Born: May 19, 1948 in Paris, France
Born 19 May 1948 in Paris, France, three children. Enjoys flying all types of
aircraft (sea planes, WW2 fighter planes, helicopters), golf, funboard, playing
saxophone and reading.
In 1971, he graduated as an engineer from the French Air Force Academy at
Salon-de-Provence and qualified as a fighter pilot at Tours in 1973. In 1981 he
graduated from the Empire Test Pilots School (ETPS) at Boscombe Down, England,
where he won the "Hawker Hunter" and "Patuxent shield" awards. He studied
astrophysics at the University of Orsay, France, from 1986 to 1987.
Jean-Pierre HaignerÃ© is "corresponding member" of the AcadÃ©mie de l'Air et
de l'Espace and Chairman of the space committee at the AÃ©roclub de
Jean-Pierre HaignerÃ© is "Commandeur de la LÃ©gion d'Honneur", "Chevalier de
l'Ordre National du MÃ©rite" and holds the "MÃ©daille de l'AÃ©ronautique". He
holds the Russian "Order of Friendship" and the Russian "Medal for Personal
Courage", awarded by President Yeltsin. He was awarded the "Grand Prix de
l'AcadÃ©mie de LutÃ¨ce" in 1994. In March 2000, he was awarded the "MÃ©daille
d'or de l'AÃ©roclub de France".
From 1973 until 1980, Jean-Pierre HaignerÃ© was a fighter pilot, then
Squadron Leader on Mirage 5 and Mirage IIIE aircraft. He was posted to the
Bretigny-sur-Orge Flight Test Centre in 1981 as the project test pilot for the
Mirage 2000N aircraft and was appointed Chief Test Pilot in 1983.
He has logged 5500 hours flying on 105 different types of aircraft, including
1800 hours of test flight time. He holds a commission as GÃ©nÃ©ral in the French
Air Force. He also holds current test pilot and air transport professional
licenses, Airbus A300 and A320 qualifications, helicopter private license,
mountain and seaplane rating.
Jean-Pierre HaignerÃ© was selected as an astronaut by the French National
Space Agency (CNES) in September 1985. From 1986 to 1989 he headed the Manned
Flight Division of the Hermes and Manned Flight Directorate, and took part in
preliminary studies for the Hermes spaceplane. He also developed and fine-tuned
the Zero G Caravelle programme (parabolic flights), subsequently becoming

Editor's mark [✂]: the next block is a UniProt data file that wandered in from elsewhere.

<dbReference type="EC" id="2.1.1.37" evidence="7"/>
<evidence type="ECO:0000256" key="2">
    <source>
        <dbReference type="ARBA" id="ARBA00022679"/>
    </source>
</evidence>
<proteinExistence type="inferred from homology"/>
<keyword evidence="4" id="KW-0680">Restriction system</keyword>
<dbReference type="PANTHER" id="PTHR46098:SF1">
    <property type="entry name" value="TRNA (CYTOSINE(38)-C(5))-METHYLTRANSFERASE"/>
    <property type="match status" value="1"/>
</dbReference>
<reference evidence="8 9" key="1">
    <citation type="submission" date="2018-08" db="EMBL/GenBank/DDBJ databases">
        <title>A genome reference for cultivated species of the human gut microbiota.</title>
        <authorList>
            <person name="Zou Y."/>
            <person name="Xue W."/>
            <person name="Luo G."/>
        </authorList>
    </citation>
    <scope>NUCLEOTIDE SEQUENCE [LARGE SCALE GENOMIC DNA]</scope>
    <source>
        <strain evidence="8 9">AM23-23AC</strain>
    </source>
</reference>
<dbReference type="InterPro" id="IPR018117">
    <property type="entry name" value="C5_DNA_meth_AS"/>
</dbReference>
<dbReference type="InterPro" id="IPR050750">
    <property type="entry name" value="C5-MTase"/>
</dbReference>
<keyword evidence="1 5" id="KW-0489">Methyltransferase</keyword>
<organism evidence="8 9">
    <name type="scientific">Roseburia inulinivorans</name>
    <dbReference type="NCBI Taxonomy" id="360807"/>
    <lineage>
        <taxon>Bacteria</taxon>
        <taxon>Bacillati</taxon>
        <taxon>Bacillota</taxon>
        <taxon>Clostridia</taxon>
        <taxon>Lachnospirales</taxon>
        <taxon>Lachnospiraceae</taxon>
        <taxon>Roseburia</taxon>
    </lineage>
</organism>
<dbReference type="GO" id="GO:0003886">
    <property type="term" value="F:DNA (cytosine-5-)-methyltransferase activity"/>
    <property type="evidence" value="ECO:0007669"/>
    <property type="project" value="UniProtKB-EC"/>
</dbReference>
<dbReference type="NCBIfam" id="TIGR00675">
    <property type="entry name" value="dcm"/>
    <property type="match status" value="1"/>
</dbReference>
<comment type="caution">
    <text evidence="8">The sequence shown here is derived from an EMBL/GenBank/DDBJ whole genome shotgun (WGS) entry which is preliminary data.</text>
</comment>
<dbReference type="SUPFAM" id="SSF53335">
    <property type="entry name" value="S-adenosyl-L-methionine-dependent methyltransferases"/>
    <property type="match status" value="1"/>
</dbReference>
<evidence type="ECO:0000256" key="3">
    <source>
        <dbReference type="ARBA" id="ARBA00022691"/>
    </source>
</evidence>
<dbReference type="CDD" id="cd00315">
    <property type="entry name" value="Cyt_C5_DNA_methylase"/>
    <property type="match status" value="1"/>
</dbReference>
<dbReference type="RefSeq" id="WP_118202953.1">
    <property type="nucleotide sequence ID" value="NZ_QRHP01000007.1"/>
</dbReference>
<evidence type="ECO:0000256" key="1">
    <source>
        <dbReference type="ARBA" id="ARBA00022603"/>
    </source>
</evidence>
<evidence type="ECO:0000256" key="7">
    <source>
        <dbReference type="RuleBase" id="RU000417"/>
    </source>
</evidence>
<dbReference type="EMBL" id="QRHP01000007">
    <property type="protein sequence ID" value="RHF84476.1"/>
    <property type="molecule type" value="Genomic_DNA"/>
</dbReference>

technical and operational officer-in-charge.
From December 1990 Jean-Pierre HaignerÃ© underwent training at Star City,
near Moscow, as a back-up crewmember for the French-Russian Antares spaceflight.
He was selected as prime crew for the AltaÃ¯r mission in 1992, undergoing seven
month training for a 21-day mission on board the Mir space station, which
successfully took place from 1 to 22 July 1993.
In 1995 and 1996, he was involved at the Kaliningrad Russian Space Control
Centre in the operational aspects of the ESA Euromir 95 and French CassiopÃ©e
manned spaceflights. He then returned to France where he was in charge, as test
pilot, of flight assessment of the new Airbus Zero-G aircraft.
From 1997 till end of June 1998 Jean-Pierre HaignerÃ© trained at Star City
for the 6th French-Russian "Pegase" spaceflight.
In June 1998, Jean-Pierre HaignerÃ© joined ESA's European astronaut corps,
whose homebase is ESA's European Astronaut Centre in Cologne, Germany.
On 20 February 1999 the Soyuz TM29 was launched with HaignerÃ© and his crew
to the MIR station for the Perseus mission. He performed a six-months mission
with Viktor Afanasyev and Sergej Avdeyev. They left MIR uninhabited in a
stand-by mode and landed in Kazakhstan on 28 August 1999.
In November 1999 he was assigned Head of the Astronaut Division at the
European Astronaut Centre (EAC), Cologne.
21-day French-Russian mission (called AltaÃ¯r) to the MIR Space Station
(1â€"22 July 1993).
On 20 February 1999, Haignere was the first non-Russian to be launched as
Soyuz on-board engineer to the Russian MIR Space Station on a mission called
Perseus. The experimental programme comprised the continuation of former
French experiments from CassiopÃ©e and Pegase missions, and new
experiments from France, Germany and ESA in the field of life science, physics
During his flight, HaignerÃ© also carried out a spacewalk (EVA) to perform
biological and comet dust experiments outside MIR. HaignerÃ© also worked as
on-board engineer for the MIR Space Station. Perseus was a long-duration
flight of nearly 189 days. The landing took place on 28 August 1999. It is the
longest flight ever performed by a non-Russian astronaut.
As senior advisor to the ESA Director of Launchers, Jean-Pierre HaignerÃ© is
currently in charge of studying all aspects for a Soyuz human spaceflight
programme from Europe's spaceport in French Guiana.